WORK / Article / Professional Why a physical interface is better than a touchscreen

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Ben King

Industrial Designer

Ben is an Industrial Designer working in the Professional Category at Design Partners. He specialises in physical interaction design, connected products, design strategy and invention. He loves helping companies find the right product to develop. His work has been named as one of the best inventions of 2015 by Time, it has been awarded patents, $250,000 in crowdfunding and won multiple awards.


By Ben King, Industrial designer, Design Partners


For years computer interaction has been getting less physical as touchscreens prevail, which means we’ve been missing a trick. Physical interaction triggers subconscious interfaces that enable us to do things easily without thinking about them. Touchscreens, by contrast, require a lot brainpower because of their lack of tactility.

Blame Steve Jobs

Our fingertips have spent the last ten years pinching and swiping glass screens since Steve Jobs launched the iPhone. But for me, it’s a frustrating experience because I never feel in control. If I have an important task to do – like filling in my tax return or emailing my boss – I just don’t want to be using an iPad or my phone. I want to be at my computer with a mouse in one hand and a keyboard at my fingertips.

The computer mouse is an icon for interaction design. The G 502 was the best-selling gaming mouse in the world in 2016.

The computer mouse is an icon for interaction design. The G502 was the best-selling gaming mouse in the world in 2015-2017.

The problem is that touchscreens are boring to touch. We’re human beings after all and have been using our hands to explore the world from the moment we were born. Our hands are full of sensors, all of which the iPhone ignores because it primarily relies on our vision – 30 per cent of our brain is dedicated to vision, only 8 per cent to touch, which is why touchscreens require so much mental effort.

At Design Partners we’ve been working on tools that people can learn to use automatically with minimal mental effort, tools that tap into our subconscious interfaces. This is the instinctive behaviour we employ every day: when we’re cleaning our teeth, eating cereal with a spoon, or doing what I’m doing right now as I write this, tapping on a keyboard and clicking on a mouse. Our brains learn how to perform these tasks automatically.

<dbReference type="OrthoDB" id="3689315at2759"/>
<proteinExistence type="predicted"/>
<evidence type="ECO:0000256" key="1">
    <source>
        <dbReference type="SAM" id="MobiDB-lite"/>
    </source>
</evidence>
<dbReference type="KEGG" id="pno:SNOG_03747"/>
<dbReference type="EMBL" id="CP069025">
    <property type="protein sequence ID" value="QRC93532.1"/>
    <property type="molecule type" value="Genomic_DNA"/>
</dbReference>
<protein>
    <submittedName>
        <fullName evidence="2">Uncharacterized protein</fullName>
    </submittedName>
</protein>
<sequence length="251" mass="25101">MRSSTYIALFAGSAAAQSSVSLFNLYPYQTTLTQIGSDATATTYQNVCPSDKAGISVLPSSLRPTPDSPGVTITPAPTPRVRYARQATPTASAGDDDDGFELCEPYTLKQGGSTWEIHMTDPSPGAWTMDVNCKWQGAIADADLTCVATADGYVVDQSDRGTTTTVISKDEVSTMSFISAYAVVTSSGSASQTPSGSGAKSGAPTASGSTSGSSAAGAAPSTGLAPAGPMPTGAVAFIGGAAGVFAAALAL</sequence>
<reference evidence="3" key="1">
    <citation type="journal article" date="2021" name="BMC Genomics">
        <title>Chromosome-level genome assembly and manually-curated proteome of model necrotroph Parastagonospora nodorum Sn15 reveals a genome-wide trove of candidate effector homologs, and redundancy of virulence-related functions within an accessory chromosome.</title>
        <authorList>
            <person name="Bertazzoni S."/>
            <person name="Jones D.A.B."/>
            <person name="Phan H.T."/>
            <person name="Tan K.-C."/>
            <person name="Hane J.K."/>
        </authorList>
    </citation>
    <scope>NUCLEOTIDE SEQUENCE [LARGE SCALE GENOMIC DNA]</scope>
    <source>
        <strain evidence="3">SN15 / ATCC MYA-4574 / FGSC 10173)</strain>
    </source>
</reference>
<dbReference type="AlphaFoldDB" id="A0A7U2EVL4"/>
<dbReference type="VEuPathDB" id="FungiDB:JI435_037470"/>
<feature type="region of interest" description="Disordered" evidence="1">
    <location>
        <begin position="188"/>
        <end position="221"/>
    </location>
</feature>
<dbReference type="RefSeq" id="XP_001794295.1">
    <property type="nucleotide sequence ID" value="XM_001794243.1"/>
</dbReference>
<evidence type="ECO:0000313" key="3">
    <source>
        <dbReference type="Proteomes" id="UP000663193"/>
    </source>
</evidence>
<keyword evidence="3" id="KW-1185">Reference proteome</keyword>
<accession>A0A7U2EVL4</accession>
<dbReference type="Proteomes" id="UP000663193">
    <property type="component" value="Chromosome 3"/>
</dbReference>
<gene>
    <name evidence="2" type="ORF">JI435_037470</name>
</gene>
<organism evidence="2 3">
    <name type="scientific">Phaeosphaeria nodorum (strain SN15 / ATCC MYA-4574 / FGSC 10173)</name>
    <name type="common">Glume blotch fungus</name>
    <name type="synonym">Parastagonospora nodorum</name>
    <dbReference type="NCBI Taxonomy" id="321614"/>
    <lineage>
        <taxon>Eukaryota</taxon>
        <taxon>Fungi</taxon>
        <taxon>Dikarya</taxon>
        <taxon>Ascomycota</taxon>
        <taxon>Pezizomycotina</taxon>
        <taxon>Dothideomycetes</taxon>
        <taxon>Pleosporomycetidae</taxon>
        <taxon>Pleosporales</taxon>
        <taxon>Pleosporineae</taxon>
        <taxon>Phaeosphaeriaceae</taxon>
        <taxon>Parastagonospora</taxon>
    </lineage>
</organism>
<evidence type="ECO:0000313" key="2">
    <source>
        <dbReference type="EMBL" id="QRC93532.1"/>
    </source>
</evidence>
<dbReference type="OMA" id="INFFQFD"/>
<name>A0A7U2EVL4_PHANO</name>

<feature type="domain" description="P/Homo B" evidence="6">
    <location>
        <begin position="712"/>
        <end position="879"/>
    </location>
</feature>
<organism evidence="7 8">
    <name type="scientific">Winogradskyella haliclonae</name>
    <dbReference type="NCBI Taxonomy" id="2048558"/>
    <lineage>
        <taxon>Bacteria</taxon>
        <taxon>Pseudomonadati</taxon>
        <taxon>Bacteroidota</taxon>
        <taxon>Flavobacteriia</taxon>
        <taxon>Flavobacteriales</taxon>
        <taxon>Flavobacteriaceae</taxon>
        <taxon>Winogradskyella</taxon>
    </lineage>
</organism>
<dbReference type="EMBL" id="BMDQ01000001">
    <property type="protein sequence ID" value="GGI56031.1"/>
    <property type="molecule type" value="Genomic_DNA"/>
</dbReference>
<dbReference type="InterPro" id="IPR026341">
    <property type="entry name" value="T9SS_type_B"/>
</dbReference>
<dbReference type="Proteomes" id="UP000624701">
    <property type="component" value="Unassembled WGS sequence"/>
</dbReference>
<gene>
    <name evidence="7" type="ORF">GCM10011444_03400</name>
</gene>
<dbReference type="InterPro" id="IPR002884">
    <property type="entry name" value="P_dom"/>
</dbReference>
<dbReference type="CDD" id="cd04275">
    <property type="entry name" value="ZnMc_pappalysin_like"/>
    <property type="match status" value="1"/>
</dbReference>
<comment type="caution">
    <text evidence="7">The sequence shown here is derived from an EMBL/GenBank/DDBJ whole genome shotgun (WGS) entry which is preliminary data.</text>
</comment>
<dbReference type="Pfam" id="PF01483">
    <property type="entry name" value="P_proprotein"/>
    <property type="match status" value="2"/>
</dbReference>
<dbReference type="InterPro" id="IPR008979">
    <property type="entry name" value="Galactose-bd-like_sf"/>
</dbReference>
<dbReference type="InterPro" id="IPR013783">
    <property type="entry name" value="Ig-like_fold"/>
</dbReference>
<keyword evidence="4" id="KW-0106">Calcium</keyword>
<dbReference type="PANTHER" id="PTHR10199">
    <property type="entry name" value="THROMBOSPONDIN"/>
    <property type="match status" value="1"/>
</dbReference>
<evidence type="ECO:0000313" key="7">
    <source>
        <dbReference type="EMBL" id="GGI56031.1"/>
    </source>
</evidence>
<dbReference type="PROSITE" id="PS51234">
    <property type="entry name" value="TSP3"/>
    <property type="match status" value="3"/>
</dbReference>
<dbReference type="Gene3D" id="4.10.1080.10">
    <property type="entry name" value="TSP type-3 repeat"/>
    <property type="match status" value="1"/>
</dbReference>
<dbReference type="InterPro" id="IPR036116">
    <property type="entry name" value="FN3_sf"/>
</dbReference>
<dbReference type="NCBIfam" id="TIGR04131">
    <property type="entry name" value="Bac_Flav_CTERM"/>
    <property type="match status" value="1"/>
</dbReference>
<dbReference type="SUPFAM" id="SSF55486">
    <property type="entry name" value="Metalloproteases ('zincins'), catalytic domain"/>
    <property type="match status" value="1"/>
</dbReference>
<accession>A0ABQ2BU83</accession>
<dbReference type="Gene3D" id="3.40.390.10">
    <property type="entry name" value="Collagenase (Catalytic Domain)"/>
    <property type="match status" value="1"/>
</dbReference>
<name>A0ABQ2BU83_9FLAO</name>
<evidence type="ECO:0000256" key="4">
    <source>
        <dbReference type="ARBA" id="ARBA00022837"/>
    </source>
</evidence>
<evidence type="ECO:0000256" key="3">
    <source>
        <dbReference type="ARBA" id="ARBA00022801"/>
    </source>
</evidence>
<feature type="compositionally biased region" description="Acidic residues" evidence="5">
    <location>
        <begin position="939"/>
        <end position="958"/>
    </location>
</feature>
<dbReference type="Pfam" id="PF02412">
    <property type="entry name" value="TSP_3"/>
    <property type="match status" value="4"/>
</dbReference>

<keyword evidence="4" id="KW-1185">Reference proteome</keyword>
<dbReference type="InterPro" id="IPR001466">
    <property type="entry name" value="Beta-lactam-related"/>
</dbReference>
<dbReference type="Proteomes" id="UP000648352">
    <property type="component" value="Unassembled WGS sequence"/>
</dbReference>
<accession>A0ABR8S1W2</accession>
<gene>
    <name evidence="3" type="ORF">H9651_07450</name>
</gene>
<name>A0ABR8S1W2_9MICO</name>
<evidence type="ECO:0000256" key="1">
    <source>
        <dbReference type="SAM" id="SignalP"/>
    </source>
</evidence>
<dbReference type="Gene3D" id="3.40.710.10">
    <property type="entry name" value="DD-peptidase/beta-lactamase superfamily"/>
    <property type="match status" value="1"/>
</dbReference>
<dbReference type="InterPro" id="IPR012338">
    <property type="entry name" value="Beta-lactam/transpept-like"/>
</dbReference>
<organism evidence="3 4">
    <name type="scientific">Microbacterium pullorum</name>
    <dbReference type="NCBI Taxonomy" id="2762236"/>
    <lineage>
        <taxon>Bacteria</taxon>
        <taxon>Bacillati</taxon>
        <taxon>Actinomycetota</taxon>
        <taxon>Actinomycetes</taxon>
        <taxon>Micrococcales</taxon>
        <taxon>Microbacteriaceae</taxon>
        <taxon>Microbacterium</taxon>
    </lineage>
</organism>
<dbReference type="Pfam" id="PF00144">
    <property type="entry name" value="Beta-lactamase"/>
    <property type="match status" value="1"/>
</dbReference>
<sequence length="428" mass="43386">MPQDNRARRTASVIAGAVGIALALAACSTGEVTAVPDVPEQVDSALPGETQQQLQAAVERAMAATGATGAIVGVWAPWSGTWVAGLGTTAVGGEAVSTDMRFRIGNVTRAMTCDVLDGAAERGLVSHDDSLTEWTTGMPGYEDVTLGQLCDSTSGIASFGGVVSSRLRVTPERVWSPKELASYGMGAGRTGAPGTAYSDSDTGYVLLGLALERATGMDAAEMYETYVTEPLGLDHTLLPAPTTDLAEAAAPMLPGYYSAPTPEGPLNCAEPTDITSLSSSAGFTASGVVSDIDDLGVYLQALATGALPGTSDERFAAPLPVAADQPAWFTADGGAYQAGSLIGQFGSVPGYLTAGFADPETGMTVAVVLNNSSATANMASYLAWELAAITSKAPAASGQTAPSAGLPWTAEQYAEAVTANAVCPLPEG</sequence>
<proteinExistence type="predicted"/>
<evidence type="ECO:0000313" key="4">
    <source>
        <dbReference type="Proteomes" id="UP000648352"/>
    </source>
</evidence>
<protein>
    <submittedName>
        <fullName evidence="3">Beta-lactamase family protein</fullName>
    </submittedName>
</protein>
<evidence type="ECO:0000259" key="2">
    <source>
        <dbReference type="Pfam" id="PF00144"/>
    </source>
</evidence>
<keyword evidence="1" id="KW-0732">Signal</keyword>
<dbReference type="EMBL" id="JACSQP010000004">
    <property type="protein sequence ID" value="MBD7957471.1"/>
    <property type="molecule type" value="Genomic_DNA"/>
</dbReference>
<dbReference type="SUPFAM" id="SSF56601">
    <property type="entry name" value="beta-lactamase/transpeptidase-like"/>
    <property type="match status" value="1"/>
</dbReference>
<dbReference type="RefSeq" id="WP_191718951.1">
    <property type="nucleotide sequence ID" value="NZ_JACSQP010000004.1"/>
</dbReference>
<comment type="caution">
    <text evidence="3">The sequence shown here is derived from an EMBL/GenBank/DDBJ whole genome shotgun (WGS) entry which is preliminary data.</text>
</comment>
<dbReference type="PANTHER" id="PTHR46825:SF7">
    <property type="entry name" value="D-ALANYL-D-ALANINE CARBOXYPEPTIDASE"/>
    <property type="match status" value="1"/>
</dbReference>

Designing for our senses

Designing objects that maximise our senses is key to creating these subconscious interfaces. While amazing things are happening in voice and audio interfaces, I would argue that touch, of all the senses, is particularly important because humans have evolved to use tools with our hands.

Think about all the information your hands are receiving when you are writing with a pen for example, the smoothness of paper, how the ink is flowing and how hard you are pressing and how well the pen is moving across the paper as you write.

A great tool will provide our hands with loads of tactile information in a way that a touchscreen can’t, which means the caveman with a stone axe is engaging more effectively with his senses than a person with an iPhone.

Blind Navigation

In our work with Logitech building the Harmony remote range, we had a central idea of ‘Blind Navigation’. Our designs have carefully considered button layouts, shapes and feedback so people can instinctively feel their way around the controllers without interrupting their focus, be it music, a movie or chatting with friends.

This ambition to create subconscious interfaces is central to a lot of our work. The surgeon’s tools we are building strive to keep the focus on the task not the tool. Equally, the tools we have built for 3Dconnexion allow engineers to physically manipulate their way around 3D environments keeping their focus on what they are drawing.

Developing SpaceMouse with 3dConnexion we defined a new interaction for navigating digital 3D environments.

In developing SpaceMouse with 3dConnexion we defined a new interaction for navigating digital 3D environments.

Touchscreen hangover

Microsoft was the first to wake up to the importance of the physical side of computing and shake off the touchscreen hangover. Its Surface product was launched with a pen as part of the kit, something humans have been using for thousands of years. It works alongside a physical keyboard and mouse, and for maximum hands-on computing it comes with a screen puck that you can use to change the tools while you’re working.

The Apple Pencil launched shortly after Microsoft’s, confirming that physicality is back and will only become more important as augmented reality gains traction. AR removes the screen altogether, but the first wave of platforms to launch are still to come up with an interface that maximises the potential of the technology.

A great natural interface should be physical and it can be as simple as a mouse. Suffice to say that it’s something that Design Partners is working on as we explore the idea that the future of computing will be as much about feeling digital content as looking at it.

See how Design Partners maximises sense of touch to develop a way for engineers to physically manipulate their way around 3D environments.

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